Jayne Sutton: From trumpet player to health and safety director
Jayne Sutton, director, JSL Safety & Risk Management Ltd, and currently working as a health and safety consultant at London Metropolitan University, explains how she became a director of health and safety after starting out as a classical trumpet player.
Currently Health and safety consultant at London Metropolitan University
How did you get started in a career in health and safety?
I actually started my professional life as a classical trumpet player, having studied at the Royal College of Music and then the Royal Academy of Music. It was whilst doing a temporary office job to top up my earnings that I decided to forward my CV across the company I was working at. Looking back, it was quite a bold move, but it worked, and I got o
ffered two roles, one in business development and one in health and safety construction. I thought health and safety sounded pretty interesting, so I thought ‘why not?!” and here I am over 10 years later.
What paths did you take to get into health and safety?
I started in construction, until the recession hit and then realised I had to be more versatile, in what is an ever-changing industry. So I diversified, and got experience in different business types and environments and haven’t stopped since.
Tell us about your job now.
My job now is great. I go in to organisations that need a fresh pair of eyes to look at how they are managing health and safety, advise them how to improve things, and help them through the implementation process. It’s great being able to go in to different workplaces and make a real difference to the organisation, both in terms of efficiency, but also in how people view health and safety, turning it into a positive and interactive experience.
You started out in permanent health and safety roles and now work in interim and consulting work – an area that lots of people are trying to transition to. Can you tell us how you went about doing that?
I’d worked in permanent positions, but wanted to make more of a tangible difference in a shorter space of time. You have to remember that not all organisations want to challenge the status quo, despite having a health and safety role in-house. Moving to being a professional interim was my way of being able to get ‘stuck in’ with businesses that do want to challenge their internal processes and move things forwards in a positive way, improve engagement and be the best they can be with their health and safety standards and performance.
There was no transition period for me, it was a case of having complete faith in my professional abilities and being brave enough to make the leap. I’ll never forget when I told my husband my decision, he looked at me with sheer worry. I told him: “Don’t worry, I’m determined to do this, trust me, it’ll be fine”. I started to network straight away, worked on my branding, CV, website and ended up only having a week off between finishing my permanent role to starting my first contract role which was found for me by Caroline Binns at Hays, who I’ve worked with ever since.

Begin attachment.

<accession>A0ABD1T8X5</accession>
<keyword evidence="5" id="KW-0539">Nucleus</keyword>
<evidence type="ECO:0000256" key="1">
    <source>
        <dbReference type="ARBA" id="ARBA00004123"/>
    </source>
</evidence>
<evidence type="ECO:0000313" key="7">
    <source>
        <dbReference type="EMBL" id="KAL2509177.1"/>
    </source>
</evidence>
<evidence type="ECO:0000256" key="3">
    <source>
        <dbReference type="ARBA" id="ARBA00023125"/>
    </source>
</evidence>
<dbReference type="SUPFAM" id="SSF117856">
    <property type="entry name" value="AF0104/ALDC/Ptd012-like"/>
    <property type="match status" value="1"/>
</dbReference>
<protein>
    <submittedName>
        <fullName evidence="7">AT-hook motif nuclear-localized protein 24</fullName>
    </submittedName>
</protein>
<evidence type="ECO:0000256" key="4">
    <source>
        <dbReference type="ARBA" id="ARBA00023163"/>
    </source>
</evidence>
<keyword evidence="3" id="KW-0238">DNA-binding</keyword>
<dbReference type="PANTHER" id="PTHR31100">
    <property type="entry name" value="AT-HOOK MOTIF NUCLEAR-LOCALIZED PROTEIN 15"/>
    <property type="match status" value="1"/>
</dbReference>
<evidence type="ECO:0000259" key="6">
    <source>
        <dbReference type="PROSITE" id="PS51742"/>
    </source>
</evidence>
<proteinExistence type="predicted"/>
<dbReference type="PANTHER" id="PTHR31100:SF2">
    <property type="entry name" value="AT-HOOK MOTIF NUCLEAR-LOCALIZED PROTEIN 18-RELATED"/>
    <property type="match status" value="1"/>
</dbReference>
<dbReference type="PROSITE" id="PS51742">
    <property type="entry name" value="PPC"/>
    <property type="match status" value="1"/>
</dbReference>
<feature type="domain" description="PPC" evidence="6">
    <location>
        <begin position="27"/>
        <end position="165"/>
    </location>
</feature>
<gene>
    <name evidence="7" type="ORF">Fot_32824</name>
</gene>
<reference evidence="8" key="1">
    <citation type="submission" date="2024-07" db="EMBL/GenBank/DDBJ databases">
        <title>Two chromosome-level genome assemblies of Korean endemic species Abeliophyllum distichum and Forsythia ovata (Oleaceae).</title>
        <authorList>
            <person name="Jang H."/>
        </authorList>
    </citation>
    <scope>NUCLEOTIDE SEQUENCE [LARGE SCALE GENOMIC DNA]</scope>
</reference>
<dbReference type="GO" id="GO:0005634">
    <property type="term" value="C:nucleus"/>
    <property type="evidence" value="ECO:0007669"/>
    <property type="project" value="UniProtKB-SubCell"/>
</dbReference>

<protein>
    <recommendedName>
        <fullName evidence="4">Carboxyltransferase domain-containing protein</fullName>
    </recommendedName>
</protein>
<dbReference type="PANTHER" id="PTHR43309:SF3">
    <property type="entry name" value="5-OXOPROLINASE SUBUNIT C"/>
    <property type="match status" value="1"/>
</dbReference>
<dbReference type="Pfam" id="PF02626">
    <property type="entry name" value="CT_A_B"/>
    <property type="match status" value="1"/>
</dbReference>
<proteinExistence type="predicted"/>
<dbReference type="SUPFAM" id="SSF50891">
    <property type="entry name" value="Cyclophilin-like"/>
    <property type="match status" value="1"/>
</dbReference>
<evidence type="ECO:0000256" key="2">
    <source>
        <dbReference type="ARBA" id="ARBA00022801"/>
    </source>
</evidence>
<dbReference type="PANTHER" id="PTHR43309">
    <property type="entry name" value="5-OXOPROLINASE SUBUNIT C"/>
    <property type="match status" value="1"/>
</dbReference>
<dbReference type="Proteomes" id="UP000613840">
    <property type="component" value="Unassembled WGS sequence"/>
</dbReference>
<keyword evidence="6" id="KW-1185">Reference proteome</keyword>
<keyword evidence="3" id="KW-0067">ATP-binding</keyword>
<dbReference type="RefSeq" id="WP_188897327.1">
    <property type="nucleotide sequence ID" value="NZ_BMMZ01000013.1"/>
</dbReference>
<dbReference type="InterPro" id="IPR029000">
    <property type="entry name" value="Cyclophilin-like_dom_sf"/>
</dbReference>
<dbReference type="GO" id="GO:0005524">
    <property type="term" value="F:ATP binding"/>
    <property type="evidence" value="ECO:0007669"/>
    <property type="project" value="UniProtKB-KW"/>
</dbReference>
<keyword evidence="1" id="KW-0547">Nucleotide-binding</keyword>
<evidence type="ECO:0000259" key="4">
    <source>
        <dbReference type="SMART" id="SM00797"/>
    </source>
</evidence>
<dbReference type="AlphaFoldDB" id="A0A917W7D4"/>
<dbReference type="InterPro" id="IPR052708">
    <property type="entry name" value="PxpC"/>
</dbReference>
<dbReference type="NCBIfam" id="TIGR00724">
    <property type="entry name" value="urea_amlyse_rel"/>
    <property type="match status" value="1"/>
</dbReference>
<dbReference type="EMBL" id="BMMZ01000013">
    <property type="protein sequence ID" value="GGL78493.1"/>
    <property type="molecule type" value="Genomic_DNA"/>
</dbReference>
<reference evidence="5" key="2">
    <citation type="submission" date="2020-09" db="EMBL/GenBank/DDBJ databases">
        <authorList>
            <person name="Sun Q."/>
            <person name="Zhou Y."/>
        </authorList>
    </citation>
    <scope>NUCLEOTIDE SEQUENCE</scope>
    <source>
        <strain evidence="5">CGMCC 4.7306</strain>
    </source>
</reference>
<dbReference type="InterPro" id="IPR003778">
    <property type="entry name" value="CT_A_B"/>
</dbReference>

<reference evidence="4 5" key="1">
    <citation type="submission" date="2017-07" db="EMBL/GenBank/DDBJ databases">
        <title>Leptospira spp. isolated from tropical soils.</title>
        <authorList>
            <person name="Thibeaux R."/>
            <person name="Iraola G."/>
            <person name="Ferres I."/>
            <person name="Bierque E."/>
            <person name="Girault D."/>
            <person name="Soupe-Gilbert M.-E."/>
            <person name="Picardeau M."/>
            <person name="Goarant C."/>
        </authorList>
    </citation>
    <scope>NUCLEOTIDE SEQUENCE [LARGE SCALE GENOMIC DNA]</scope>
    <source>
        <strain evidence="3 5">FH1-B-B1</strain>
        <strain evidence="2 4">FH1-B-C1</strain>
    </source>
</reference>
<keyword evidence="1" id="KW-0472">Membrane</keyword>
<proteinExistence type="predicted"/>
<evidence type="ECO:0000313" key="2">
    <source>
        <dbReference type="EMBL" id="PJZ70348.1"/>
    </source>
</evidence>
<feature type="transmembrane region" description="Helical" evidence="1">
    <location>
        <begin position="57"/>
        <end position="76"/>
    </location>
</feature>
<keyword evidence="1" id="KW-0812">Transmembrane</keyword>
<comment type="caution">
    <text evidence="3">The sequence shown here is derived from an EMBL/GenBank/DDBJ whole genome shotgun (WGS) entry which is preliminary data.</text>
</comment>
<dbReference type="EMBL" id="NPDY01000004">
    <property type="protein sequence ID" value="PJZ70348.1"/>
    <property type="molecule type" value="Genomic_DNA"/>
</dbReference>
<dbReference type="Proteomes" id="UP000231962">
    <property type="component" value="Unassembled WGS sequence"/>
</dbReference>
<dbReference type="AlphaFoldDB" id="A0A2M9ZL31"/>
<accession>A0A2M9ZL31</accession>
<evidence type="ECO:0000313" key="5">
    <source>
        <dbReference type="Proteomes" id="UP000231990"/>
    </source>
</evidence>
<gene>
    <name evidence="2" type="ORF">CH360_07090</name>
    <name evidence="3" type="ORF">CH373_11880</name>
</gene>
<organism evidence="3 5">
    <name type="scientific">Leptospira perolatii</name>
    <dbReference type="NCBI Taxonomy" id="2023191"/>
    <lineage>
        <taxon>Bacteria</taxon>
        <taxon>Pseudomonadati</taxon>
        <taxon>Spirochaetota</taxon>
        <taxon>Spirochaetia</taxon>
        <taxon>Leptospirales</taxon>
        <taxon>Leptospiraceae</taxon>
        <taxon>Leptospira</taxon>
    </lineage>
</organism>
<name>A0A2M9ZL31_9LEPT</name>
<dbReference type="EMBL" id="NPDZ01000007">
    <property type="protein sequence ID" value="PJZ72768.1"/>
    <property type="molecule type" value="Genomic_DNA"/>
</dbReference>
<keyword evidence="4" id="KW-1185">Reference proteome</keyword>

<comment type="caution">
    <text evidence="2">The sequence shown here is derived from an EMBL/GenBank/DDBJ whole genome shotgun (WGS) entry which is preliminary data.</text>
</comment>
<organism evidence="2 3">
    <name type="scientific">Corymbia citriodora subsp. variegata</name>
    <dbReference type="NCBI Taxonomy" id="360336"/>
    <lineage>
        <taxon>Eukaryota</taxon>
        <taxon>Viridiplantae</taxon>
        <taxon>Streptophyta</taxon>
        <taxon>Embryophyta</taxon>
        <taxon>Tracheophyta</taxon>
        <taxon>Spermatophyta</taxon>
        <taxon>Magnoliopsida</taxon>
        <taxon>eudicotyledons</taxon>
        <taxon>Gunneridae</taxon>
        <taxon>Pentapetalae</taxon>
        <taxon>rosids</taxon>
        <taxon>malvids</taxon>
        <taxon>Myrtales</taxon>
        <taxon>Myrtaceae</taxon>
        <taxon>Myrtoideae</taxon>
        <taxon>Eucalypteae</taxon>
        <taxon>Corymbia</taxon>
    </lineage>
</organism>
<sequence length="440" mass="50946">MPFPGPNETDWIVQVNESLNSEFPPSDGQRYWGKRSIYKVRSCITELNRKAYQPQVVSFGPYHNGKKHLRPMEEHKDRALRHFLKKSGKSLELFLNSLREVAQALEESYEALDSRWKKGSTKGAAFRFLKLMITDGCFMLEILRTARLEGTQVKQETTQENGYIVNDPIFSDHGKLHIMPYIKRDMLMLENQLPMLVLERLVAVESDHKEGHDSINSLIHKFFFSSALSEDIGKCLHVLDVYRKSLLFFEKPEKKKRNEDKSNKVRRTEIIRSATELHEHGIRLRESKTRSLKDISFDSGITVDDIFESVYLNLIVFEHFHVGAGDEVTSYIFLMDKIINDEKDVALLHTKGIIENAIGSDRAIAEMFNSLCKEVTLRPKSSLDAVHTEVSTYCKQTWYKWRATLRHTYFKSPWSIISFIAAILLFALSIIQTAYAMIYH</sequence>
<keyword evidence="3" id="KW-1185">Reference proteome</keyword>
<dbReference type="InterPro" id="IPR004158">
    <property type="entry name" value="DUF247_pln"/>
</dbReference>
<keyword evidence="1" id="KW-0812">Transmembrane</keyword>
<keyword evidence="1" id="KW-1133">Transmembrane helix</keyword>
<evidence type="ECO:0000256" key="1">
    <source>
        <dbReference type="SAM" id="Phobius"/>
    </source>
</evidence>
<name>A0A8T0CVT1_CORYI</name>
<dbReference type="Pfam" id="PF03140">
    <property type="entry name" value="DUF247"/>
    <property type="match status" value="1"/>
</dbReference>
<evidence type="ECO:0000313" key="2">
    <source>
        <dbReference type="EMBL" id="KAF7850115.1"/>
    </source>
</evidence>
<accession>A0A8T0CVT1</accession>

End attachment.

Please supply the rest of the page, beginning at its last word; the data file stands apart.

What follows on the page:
What are the biggest challenges day-to-day for you as a health and safety professional?
Resistance from those who don’t want things to change can be the biggest obstacle – but only if you let it be.
What do you find most rewarding about working in health and safety?
I like seeing that I’ve made a difference to the people who work in the front line of an organisation and that they come away with a sense of enthusiasm about the topic. I like to know that by doing what I do, I can help people get home safely to their families at the end of each working day.
What do you feel is the most important thing when trying to get people on board with health and safety?
Being a good salesperson is the key. Unless you have the ability to tailor your message to the audience you’re addressing, you’ll never win hearts and minds. You have to make health and safety relevant or you’ll never get buy-in. Keep things as interactive as you can, and make time to talk to people at all levels within the organisation you’re in, that’s so important.
What would be your top tips for someone about to start out in health and safety?
Make sure you research the field thoroughly and ensure it’s something you really want to do before you commit – there are no half measures in this job. Once you’ve done that, get an entry level qualification, like the NEBOSH General Certificate and apply for a hands on health and safety role to gain some experience before you do further study.
What is your career plan over the next five years?
I can’t say I have a firm plan as such. I’d obviously like to grow my business further. I’ve just developed a health and safety compliance monitoring tool called Cerburus, so I’d like to see that become really successful and I’d also like to do more guest speaking about wellbeing in the workplace.
However, I’m a firm believer in staying open to new possibilities as they present themselves, and never being frightened to try something slightly different. I like to take calculated risks and to follow my gut instinct, though I do enjoy working in an education environment, so possibly staying in that field for the next couple of years would be interesting.
If you could do any job (excluding health and safety) what would you have done?
I’d have loved to be an acrobat, like in the Cirque du Soleil. The ability to be able to do such daring and amazing things with the human body is inspirational and fascinating to me. I tried the trapeze once, but I confess that my head for heights would need some work, not to mention a permit!
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